This simple tutorial has been designed for the Edie cardigan, though you could apply the same principle to any sleeve pattern piece.
If you are planning to make your Edie cardigan in a thick fabric so that it is more of a “coatigan”, you may wish to widen the sleeves a little to make sure you can still comfortably wear it over a long-sleeved top.
One way to do it is to simply grade your sleeve to the next size up, starting at the armscye. The simplest way to do this is by using a French curve, but if you don’t have one you can draw your own curve. Since the sleeve is cut on the fold, any curve you draw/cut will be mirrored.
The other way is also very simple, though takes a little more measuring. Decide how much you want to increase your sleeve width by (1cm/ 3/8″ should be plenty if the sleeve is cut on the fold, 1cm/ 3/8″ on each side if you are working with a full sleeve piece).
Identify the narrowest point of the curve from the armscye, and measure out 1cm/ 3/8″ from here. Also measure a point 1cm/ 3/8″ from the sleeve hem. Join these two points with a French curve. If you don’t have a French curve, make more marks all along the sleeve edge at 1cm/ 3/8″ away from your pattern piece, and then join up these marks to finish.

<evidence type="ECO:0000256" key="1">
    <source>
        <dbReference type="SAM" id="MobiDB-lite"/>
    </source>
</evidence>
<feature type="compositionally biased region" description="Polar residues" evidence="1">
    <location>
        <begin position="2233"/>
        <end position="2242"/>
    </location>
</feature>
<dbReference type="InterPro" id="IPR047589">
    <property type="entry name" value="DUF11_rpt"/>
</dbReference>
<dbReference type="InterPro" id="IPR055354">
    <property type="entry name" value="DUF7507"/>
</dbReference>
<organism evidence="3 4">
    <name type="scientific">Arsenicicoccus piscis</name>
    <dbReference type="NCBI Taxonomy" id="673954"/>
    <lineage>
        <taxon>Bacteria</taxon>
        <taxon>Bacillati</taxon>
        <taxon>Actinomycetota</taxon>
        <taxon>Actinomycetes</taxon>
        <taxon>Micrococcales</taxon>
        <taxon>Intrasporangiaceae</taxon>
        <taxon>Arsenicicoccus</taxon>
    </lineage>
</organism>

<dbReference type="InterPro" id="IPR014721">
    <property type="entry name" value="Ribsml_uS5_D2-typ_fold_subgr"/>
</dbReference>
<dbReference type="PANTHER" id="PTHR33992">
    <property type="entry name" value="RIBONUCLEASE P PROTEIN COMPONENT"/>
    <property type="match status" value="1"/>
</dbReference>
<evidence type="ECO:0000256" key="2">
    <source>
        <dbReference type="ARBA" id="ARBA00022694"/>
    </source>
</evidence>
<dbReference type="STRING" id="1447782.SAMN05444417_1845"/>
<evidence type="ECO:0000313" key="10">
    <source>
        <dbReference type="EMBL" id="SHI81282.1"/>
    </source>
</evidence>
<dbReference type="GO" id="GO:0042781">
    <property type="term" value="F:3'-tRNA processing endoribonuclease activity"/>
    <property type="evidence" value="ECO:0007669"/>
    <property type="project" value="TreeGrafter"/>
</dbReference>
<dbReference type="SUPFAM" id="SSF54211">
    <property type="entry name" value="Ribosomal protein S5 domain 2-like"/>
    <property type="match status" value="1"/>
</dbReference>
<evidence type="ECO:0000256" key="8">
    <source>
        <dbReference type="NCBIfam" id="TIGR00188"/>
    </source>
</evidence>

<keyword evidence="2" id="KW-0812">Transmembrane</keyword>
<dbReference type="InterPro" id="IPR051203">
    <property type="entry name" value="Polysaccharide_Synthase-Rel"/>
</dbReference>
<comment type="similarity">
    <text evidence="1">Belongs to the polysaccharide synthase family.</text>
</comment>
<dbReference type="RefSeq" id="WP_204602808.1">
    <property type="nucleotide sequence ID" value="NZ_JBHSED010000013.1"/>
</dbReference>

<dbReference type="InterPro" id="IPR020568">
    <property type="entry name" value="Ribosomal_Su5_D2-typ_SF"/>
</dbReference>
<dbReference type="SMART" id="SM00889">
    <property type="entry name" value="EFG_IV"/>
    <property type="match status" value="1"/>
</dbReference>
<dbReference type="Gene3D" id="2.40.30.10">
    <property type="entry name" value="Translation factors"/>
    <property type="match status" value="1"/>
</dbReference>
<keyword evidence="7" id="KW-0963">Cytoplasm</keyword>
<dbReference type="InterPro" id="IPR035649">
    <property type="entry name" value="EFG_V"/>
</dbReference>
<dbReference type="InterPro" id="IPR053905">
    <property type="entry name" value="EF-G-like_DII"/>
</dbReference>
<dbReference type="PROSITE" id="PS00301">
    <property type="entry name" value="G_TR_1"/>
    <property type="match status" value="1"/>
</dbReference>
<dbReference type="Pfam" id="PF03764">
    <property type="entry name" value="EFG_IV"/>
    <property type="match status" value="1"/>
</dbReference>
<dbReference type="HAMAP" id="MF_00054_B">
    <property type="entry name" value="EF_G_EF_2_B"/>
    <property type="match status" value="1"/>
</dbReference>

The upper part of the sleeve will need to be graded from the armscye point to the top of your new line. The simplest way to do this is with a French curve again: use your French curve to join the armscye point to the upper point you first drew (do not let out the armscye, as then your sleeve piece won’t fit the bodice of your garment!) If you do not have a French curve, you will need to create a smooth curve. A little below the armscye, measure out a couple of millimetres/ 1/8″, then a little lower down a few more millimetres/ 1/4″, and then draw a line from the armscye point to the top of your new line, making sure that the line you draw passes through all the points you have made.
This is now your new, widened sleeve piece! Cut as directed.